We purchased Marsanne, Roussanne and Viognier grapes from Bonofiglio Vineyards in 2012. After pressing, the Marsanne juice was cool-fermented in an oak oval; the Roussanne and Viognier began their fermentations in stainless steel and then were racked to seasoned oak barrels and puncheons for aging on light lees. After eight months in barrel, the wines appeared ready to bottle; blending tastings began in May 2013. First we held a staff tasting of 2011 Roussanne, Marsanne and Viognier blends, primarily from the south of France, to educate our palates. Blending Day 1: The panel tasted fully identified individual lots. Roussanne seemed the most flavorful and complete, the Marsanne seemed fuller, aromatic, but needed some weight in the mid-palate. The Viognier was spicy and aromatic but with discernible heat in the finish.
Glenn McGourty is the UC Davis Wine-grape Advisor for Mendocino County. He planted Bonofiglio Vineyard to well-regarded clones of the principal white grape varieties grown in France, near the Rhône River, both to supplement his retirement and, more importantly, as a legacy to Mendocino, confirming that these varietals can thrive in our county.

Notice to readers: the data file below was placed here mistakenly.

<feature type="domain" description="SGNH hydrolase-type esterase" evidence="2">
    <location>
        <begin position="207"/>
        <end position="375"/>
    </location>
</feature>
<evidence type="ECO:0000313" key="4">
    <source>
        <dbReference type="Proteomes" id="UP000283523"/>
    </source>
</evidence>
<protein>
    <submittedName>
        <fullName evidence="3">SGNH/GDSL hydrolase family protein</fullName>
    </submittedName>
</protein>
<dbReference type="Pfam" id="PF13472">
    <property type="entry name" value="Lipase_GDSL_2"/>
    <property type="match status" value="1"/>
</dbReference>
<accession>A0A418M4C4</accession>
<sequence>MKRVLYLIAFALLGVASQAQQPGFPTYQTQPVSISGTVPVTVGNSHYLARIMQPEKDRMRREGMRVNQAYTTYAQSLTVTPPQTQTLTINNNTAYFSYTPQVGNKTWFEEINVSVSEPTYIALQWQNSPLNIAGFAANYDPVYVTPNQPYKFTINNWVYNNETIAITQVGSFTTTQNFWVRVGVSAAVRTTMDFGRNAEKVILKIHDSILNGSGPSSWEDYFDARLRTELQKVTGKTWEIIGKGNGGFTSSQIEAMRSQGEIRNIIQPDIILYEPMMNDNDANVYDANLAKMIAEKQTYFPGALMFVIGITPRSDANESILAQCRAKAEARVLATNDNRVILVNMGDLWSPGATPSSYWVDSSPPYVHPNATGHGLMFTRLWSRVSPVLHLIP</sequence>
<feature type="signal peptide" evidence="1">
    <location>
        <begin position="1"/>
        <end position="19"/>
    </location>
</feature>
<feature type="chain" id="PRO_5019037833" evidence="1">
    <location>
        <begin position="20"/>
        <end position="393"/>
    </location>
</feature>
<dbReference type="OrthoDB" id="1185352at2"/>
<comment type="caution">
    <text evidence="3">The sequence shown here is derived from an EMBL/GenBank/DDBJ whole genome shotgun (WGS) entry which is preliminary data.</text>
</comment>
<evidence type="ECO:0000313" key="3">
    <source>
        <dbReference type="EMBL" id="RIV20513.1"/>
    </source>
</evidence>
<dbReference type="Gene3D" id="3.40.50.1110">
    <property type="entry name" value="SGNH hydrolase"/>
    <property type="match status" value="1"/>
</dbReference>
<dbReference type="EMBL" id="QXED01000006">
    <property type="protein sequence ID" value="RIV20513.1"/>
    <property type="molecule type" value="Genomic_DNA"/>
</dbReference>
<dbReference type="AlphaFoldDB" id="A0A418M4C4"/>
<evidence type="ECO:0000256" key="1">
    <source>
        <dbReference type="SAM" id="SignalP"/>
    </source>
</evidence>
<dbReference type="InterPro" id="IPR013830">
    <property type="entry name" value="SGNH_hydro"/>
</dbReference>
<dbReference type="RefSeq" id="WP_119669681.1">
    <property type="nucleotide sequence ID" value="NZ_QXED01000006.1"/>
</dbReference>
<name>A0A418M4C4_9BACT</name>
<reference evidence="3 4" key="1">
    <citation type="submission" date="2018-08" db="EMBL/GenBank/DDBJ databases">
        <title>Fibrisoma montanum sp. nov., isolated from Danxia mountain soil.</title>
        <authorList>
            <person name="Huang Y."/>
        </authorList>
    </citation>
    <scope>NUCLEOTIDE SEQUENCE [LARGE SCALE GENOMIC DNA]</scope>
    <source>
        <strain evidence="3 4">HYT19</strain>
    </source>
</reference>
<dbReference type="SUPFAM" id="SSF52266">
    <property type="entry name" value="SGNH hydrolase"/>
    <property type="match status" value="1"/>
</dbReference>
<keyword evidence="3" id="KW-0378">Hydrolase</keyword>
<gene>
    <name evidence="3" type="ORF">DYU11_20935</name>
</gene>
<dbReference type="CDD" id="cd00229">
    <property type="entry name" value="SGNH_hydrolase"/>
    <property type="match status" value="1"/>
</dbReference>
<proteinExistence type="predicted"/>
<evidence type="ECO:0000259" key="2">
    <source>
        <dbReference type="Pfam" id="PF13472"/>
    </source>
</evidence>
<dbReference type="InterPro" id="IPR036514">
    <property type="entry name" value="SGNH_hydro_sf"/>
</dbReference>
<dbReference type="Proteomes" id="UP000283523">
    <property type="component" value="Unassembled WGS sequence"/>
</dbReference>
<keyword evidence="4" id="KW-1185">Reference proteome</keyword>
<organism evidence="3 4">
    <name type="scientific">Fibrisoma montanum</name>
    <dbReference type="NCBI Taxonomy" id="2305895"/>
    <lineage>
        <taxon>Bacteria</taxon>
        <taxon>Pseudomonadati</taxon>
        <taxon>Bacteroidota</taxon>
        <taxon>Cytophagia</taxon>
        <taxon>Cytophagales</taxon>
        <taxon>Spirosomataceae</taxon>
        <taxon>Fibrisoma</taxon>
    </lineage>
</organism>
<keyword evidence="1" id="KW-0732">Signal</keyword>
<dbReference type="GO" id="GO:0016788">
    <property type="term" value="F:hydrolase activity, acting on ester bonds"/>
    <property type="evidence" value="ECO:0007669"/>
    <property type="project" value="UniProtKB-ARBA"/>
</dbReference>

Wild Camargue horses, an ancient breed, which we were lucky enough to spot last spring while visiting that magical part of France where the Rhône River runs into the sea.
Day 2: Five different combinations of Marsanne, added to Roussanne, were tasted blind; six out of seven tasters chose a blend with 65% Roussanne and 35% Marsanne. Day 3: Using the previous day's winning blend as the new base wine, four wines were tasted with varying additions of Viognier; five out of eight of us liked no addition and two liked the lowest addition, so we corralled our choice to just Roussanne and Marsanne for this bottling. Texture and viscosity take center stage; crisp with a touch of wet stone and pine needles, making this an invigorating alternative to Chardonnay. Pairs well with grilled halibut, chicken with artichoke hearts or sushi. Gold Medal winner.